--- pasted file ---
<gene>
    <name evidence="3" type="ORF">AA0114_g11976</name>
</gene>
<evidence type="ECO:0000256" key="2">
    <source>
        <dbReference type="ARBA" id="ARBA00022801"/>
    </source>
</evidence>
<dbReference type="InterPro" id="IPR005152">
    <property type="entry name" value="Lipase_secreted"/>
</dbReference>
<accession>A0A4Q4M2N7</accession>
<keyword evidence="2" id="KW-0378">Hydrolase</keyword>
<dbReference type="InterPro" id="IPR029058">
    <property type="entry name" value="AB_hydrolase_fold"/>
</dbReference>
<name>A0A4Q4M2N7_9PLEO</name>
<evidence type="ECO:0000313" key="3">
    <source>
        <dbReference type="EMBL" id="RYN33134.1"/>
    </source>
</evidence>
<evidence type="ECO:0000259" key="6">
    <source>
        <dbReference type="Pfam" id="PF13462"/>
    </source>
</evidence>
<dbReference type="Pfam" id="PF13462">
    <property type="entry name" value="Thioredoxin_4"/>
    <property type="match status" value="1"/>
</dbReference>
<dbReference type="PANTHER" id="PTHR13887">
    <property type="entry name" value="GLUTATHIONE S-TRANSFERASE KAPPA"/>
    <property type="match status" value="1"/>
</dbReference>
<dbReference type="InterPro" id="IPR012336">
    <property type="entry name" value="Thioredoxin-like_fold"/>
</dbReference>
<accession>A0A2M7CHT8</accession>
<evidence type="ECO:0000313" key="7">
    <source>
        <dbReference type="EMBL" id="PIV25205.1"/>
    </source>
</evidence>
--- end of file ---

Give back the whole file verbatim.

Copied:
<gene>
    <name evidence="3" type="ORF">AA0114_g11976</name>
</gene>
<evidence type="ECO:0000256" key="2">
    <source>
        <dbReference type="ARBA" id="ARBA00022801"/>
    </source>
</evidence>
<dbReference type="InterPro" id="IPR005152">
    <property type="entry name" value="Lipase_secreted"/>
</dbReference>
<accession>A0A4Q4M2N7</accession>
<keyword evidence="2" id="KW-0378">Hydrolase</keyword>
<dbReference type="InterPro" id="IPR029058">
    <property type="entry name" value="AB_hydrolase_fold"/>
</dbReference>
<name>A0A4Q4M2N7_9PLEO</name>
<evidence type="ECO:0000313" key="3">
    <source>
        <dbReference type="EMBL" id="RYN33134.1"/>
    </source>
</evidence>
<evidence type="ECO:0000259" key="6">
    <source>
        <dbReference type="Pfam" id="PF13462"/>
    </source>
</evidence>
<dbReference type="Pfam" id="PF13462">
    <property type="entry name" value="Thioredoxin_4"/>
    <property type="match status" value="1"/>
</dbReference>
<dbReference type="PANTHER" id="PTHR13887">
    <property type="entry name" value="GLUTATHIONE S-TRANSFERASE KAPPA"/>
    <property type="match status" value="1"/>
</dbReference>
<dbReference type="InterPro" id="IPR012336">
    <property type="entry name" value="Thioredoxin-like_fold"/>
</dbReference>
<accession>A0A2M7CHT8</accession>
<evidence type="ECO:0000313" key="7">
    <source>
        <dbReference type="EMBL" id="PIV25205.1"/>
    </source>
</evidence>